When is a nanotechnology product a drug product, when is it a device product, and when is it a combination product? Is size all-important in defining nanotechnology devices? When a nanotechnology product becomes small enough, the forces it exerts may become on the order of the forces that exist in chemical bonds like O-H, C-H and C-C. Such a nanotechnology device’s actions may appear to be chemical. Even here we see the possibility of hybrid definitions. Enzymes are sometimes referred to as molecular “factories” that alter other molecules without being changed themselves. Enzymes are regulated as drugs, however. RNA polymerase, which is about 14 nm in size, is said to act by chemical means. Would we still say that if RNA polymerase could be reprogrammed in to operate different ways again and again?
 
A few years ago, Ehud Shapiro and his colleagues at the Weizmann Institute of Science in Israel developed a molecular computer based on DNA. It was capable of performing simple computations. In this biological nanocomputer, strands of DNA served as software that programmed the activity of enzymes [7]. Later, the team expanded the concept and engineered a miniature medical computer from DNA that could detect cancer genes in a test tube and respond by releasing a drug [8]. The researchers programmed this computer for treating two types of cancer, prostate cancer and a form of lung cancer. For each cancer, the team targeted four genes that become either overactive or underactive in patients with the disease. To detect changes in gene activity, the researchers designed their computer with three components. The first consisted of short strands of DNA, called transition molecules that bound to a segment of the messenger RNA that each cancer gene produced. The scientists synthesized those segments for their experiments and added various amounts of them into test tubes to simulate the presence or absence of cancer. The second component was a computation module made up of a long DNA strand. This molecule contained a series of nodes, each of which participated in a logic operation that determined a diagnosis from the RNA in the test tube. Each operation relied on a series of reactions in which the transition molecules directed an enzyme to cut the module in one place or another. This long DNA strand also harbored the computer’s third component, a therapeutic fragment of DNA that bound to and suppressed the activity of a disease-causing gene.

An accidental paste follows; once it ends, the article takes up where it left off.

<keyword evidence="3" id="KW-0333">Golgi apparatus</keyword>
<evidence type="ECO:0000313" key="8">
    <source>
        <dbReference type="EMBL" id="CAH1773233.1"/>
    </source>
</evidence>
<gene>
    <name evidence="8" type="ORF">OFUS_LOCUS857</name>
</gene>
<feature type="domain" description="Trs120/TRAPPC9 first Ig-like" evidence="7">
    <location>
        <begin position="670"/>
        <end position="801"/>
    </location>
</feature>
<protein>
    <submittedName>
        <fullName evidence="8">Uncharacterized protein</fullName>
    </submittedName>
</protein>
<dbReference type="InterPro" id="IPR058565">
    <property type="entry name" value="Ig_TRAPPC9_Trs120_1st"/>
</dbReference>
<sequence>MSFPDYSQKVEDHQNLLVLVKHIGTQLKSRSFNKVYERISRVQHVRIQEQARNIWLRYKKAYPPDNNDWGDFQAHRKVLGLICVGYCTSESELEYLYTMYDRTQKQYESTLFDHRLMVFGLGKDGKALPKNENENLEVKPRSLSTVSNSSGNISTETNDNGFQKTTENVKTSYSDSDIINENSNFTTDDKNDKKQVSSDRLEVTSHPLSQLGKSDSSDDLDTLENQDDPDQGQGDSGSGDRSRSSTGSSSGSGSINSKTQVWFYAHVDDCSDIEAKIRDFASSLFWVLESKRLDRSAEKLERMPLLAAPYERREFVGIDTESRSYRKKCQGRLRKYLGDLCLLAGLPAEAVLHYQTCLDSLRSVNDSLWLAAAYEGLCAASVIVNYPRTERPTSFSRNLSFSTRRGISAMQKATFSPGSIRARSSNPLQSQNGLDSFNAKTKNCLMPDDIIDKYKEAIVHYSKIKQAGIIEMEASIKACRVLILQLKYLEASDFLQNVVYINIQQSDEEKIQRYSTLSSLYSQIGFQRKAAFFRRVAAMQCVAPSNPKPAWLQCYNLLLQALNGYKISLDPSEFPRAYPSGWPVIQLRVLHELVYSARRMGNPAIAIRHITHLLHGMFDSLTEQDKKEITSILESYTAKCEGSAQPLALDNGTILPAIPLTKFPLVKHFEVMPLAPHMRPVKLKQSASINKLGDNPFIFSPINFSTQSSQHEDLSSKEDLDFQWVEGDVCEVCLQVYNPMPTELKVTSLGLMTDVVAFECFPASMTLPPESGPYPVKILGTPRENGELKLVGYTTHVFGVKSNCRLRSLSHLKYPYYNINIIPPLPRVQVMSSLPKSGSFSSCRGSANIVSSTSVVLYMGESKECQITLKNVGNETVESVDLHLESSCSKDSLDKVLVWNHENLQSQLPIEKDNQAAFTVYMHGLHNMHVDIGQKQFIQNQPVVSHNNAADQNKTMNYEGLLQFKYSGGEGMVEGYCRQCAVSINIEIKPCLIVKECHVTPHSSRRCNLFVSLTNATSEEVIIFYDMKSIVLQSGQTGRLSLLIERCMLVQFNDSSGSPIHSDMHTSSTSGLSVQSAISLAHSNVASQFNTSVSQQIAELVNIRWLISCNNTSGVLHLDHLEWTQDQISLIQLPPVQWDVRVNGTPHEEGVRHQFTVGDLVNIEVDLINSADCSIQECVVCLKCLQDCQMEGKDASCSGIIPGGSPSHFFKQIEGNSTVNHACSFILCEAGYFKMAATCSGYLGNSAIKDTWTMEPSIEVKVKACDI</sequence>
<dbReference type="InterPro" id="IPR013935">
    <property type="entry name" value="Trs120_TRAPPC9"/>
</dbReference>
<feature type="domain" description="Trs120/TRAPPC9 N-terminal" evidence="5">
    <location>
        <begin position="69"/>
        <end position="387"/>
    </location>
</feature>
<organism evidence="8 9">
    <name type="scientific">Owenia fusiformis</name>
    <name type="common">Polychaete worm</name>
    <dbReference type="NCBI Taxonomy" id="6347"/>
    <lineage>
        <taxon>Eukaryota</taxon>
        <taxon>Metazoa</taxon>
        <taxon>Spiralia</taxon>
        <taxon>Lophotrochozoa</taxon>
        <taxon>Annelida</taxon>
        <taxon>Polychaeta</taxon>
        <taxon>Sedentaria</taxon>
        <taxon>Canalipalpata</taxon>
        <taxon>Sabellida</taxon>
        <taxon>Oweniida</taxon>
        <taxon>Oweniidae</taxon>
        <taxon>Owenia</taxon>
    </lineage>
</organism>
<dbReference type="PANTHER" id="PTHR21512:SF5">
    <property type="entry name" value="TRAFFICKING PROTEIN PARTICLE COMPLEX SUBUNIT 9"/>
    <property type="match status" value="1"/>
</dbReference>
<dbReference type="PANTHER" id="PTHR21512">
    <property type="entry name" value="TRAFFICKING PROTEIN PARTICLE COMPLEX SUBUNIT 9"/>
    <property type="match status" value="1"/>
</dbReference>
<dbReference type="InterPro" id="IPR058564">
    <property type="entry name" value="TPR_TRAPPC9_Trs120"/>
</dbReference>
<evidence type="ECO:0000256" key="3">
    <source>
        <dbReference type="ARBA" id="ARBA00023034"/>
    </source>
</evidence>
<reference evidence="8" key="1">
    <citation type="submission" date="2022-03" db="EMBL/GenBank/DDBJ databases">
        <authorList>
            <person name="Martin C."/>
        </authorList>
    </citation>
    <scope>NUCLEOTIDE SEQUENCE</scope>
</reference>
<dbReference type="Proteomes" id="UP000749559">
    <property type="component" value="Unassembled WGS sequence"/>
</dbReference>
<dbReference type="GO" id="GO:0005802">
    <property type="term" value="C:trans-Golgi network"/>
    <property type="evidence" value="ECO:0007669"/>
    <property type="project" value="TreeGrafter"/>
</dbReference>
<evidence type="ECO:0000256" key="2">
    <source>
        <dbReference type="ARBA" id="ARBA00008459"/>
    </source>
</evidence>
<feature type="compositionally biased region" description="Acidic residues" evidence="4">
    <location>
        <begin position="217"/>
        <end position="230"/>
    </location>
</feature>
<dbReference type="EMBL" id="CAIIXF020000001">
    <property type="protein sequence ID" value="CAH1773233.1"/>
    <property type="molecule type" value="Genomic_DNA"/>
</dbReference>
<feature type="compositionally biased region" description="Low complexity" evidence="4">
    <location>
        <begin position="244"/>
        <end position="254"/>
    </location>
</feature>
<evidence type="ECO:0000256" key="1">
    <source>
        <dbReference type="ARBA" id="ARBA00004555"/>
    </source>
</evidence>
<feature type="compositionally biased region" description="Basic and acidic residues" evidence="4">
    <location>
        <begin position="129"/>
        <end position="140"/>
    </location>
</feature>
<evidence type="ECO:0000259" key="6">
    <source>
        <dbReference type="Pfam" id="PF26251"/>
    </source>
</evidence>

In a positive diagnosis of malignancy, the computer’s transition molecules detected changes in the activity of all four of a cancer’s genes. When the molecules determined that all four genes had abnormal activities, the enzyme cut the computation module so that it released the drug. However, even if the activity of only one of the four genes was normal, the diagnosis was “not cancerous.” In these cases, the enzyme cut off a different strand of the computer’s DNA, which neutralized the drug. If the computer released the drug by accident, a separate component kept the system in check by simultaneously releasing the drug suppressor.